A hungry fisted baby A red-wrought toddler A pocket of treasures that can’t jump on the trampoline Or go into the bath
She holds acorns, lucky beans, half licked sweets, a dead butterfly, a precious rock, damp socks
And once the dried out husk of a lizard
Her tissue paper belly holds the imprints of tiny bodies once hers alone Her blood all the memories her children shed before they left Her body is the kitchen drawer where we put things that have no other space
Mom watch me. Are you listening to me? Here, come with me, quickly Mom!
Hold THIS she says to herself A warm little body in her bed A rush of hugs in the morning Kitchen dance parties and bedtime stories
Hold it all before she holds their angry independence And the moment they see she is not steel and fire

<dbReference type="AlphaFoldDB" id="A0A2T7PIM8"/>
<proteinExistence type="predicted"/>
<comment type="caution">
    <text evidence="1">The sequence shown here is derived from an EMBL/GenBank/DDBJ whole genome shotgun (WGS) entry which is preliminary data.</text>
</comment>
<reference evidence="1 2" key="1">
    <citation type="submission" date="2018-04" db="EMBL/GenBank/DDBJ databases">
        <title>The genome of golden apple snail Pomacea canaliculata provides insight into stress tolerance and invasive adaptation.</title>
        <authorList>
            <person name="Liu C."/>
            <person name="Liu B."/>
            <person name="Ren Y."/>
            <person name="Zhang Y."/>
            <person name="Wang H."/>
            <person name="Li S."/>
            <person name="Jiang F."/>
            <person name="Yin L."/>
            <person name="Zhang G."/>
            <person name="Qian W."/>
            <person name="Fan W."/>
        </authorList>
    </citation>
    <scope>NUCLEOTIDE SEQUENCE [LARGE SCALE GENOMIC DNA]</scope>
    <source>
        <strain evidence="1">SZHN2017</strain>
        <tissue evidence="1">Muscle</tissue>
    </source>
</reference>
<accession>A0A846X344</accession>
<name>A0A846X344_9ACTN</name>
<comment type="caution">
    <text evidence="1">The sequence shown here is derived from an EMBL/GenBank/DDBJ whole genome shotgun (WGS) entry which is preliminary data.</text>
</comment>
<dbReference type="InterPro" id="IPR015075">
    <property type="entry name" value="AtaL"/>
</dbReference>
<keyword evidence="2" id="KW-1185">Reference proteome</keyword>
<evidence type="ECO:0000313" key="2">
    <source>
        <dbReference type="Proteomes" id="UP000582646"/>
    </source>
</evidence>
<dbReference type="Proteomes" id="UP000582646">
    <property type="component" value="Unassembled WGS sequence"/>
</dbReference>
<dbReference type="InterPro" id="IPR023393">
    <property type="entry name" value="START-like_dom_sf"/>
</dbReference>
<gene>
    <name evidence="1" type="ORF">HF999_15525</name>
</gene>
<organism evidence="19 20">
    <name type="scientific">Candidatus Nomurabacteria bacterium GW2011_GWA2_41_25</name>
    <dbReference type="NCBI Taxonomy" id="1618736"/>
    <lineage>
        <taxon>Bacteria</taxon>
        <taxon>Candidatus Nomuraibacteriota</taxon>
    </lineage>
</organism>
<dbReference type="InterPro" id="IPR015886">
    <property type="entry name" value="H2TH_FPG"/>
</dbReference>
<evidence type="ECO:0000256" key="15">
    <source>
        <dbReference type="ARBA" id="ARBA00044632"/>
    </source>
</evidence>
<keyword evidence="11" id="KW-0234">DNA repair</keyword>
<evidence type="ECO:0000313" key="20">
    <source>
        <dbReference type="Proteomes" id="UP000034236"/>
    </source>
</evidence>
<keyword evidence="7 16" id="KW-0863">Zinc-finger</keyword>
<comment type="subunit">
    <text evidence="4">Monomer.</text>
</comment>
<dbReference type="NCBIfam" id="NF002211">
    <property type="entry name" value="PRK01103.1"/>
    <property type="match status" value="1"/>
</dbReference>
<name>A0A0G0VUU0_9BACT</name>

She will hold this disappointment too With lightened fingers An offering not a curse
Louella Sullivan is a mom, English teacher and Pilates instructor. She completed an MA in Creative Writing at Rhodes in 2014. Her poems, described as “poised and vivid”, have appeared in Aerodrome, New Contrast, New Coin and Itch. In 2017, her first poetry collection “Salt” was published. It was hailed as “a delicately woven account of pregnancy and birth.” She is presently working on a second book and dreaming of a PhD.